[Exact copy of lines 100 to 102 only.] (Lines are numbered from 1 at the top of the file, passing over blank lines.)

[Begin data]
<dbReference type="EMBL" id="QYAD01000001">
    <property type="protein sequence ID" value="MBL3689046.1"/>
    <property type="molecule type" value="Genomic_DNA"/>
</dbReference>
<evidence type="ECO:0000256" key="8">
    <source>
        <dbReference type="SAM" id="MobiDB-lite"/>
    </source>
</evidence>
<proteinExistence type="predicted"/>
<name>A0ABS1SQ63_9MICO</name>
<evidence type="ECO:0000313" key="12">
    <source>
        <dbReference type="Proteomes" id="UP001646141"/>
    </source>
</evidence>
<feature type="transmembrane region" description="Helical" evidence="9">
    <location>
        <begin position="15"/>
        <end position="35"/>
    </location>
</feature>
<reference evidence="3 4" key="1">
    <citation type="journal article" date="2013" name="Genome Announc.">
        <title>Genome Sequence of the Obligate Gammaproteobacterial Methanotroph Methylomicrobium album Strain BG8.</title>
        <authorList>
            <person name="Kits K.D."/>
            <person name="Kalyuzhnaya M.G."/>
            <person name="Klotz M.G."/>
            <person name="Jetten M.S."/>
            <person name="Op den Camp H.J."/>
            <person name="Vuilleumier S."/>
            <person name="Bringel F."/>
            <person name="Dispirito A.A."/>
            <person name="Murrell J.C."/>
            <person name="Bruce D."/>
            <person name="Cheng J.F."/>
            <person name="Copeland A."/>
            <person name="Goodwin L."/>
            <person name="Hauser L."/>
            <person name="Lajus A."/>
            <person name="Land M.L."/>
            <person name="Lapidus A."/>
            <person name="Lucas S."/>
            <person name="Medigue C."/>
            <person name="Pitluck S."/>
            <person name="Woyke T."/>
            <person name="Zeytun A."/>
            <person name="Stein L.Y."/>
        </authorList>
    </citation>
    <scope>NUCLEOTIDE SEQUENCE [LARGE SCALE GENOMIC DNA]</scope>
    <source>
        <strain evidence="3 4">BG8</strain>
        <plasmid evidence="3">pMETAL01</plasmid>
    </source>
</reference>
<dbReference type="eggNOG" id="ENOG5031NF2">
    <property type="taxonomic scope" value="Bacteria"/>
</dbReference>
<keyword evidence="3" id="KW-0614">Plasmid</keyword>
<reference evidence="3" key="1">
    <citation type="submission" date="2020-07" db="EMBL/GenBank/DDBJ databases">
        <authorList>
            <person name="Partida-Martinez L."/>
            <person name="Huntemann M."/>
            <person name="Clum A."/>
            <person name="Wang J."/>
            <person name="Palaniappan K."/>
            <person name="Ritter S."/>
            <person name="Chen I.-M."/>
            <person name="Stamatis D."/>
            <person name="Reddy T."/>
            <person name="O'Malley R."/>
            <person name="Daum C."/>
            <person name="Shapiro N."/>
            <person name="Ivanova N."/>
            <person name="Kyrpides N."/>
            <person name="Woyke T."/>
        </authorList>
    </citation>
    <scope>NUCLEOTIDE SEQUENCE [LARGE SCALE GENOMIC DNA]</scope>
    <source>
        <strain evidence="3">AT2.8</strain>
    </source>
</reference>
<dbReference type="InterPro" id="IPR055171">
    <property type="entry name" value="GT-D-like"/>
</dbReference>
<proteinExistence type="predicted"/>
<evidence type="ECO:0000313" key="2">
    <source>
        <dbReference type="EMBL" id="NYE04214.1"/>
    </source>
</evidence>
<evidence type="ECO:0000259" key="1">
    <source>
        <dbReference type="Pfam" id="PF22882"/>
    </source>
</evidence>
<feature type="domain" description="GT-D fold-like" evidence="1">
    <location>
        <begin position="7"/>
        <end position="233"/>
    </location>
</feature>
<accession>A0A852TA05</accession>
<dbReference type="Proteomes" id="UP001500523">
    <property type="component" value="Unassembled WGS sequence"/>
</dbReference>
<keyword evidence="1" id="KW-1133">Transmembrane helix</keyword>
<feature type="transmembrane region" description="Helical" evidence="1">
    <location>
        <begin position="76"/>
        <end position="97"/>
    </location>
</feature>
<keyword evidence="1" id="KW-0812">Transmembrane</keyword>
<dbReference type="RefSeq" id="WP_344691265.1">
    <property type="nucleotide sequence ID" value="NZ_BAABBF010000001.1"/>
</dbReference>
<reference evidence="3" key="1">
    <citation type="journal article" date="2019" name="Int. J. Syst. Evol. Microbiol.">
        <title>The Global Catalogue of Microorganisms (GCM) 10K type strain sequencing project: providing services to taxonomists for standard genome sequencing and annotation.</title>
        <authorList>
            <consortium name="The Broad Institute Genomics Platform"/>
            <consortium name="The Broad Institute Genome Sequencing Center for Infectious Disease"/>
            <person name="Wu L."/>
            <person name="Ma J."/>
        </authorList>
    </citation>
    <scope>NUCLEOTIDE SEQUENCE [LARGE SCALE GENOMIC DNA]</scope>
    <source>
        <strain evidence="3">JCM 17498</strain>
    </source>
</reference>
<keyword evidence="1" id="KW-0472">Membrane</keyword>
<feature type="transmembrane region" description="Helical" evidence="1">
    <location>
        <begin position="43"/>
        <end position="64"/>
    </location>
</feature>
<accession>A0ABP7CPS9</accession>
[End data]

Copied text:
</evidence>
<feature type="domain" description="GT-D fold-like" evidence="1">
    <location>